On that note, this month’s challenge is to SHARE YOUR TALENTS. What are you working on that you rarely tell people about? (It took me years at my day job to tell anyone I write.) What accomplishments have you been too embarrassed to share? (Did you finally try a spin class?) What’s a super weird secret talent of yours? (Can you yodel? No seriously, if anyone can yodel e-mail me ASAP.) Remember, it can be big, small, long, short, whatever. No talent is too insignificant for the Call for Courage Challenge. Take this month to announce to the world: THIS IS WHAT I CAN DO! And then get back over here and tell me how it goes (or message me on social, or e-mail me, or whatever!) I am dying to hear more stories about you all!

Light, love, red wine–

Guest Post: What If One Question Could Change Your Life?

Photo by Daryn Stumbaugh on Unsplash

What If One Question Could Change Your Life?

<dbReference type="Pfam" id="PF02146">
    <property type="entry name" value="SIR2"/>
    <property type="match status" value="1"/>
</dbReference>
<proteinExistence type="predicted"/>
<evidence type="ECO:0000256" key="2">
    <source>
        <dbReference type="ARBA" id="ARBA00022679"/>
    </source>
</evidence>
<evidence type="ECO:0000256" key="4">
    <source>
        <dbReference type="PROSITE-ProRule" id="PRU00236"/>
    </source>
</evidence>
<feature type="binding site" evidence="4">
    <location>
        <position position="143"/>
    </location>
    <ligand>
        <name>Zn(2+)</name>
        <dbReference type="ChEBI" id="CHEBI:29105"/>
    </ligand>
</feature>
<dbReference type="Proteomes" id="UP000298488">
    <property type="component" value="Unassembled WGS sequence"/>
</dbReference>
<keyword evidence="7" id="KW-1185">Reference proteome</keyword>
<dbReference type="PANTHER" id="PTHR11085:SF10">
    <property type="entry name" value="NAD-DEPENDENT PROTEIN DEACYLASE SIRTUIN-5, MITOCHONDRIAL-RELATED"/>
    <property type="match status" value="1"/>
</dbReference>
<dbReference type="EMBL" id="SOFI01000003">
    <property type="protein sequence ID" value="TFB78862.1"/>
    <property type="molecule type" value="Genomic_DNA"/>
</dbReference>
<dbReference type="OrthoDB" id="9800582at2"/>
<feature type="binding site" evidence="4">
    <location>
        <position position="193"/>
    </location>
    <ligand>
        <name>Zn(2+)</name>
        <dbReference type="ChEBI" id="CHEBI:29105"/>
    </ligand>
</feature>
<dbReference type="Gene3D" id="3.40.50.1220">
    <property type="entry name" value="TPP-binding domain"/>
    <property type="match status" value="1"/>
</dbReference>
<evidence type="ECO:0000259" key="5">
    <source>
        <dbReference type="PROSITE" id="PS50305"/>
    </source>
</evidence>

The simplest definition of courage is ‘the ability to do something that frightens one.’ As children, we are naturally fearless. We see the world as it is, we ask for exactly what we want (whether with words or not), and we are unapologetic as we ask questions to learn. Yet as we grow older, society begins to slow down this fearlessness. We worry about what people think, we learn that not all questions have fair or just answers, and we perceive more consequences for failures. All of this leads to making it more and more difficult to be courageous.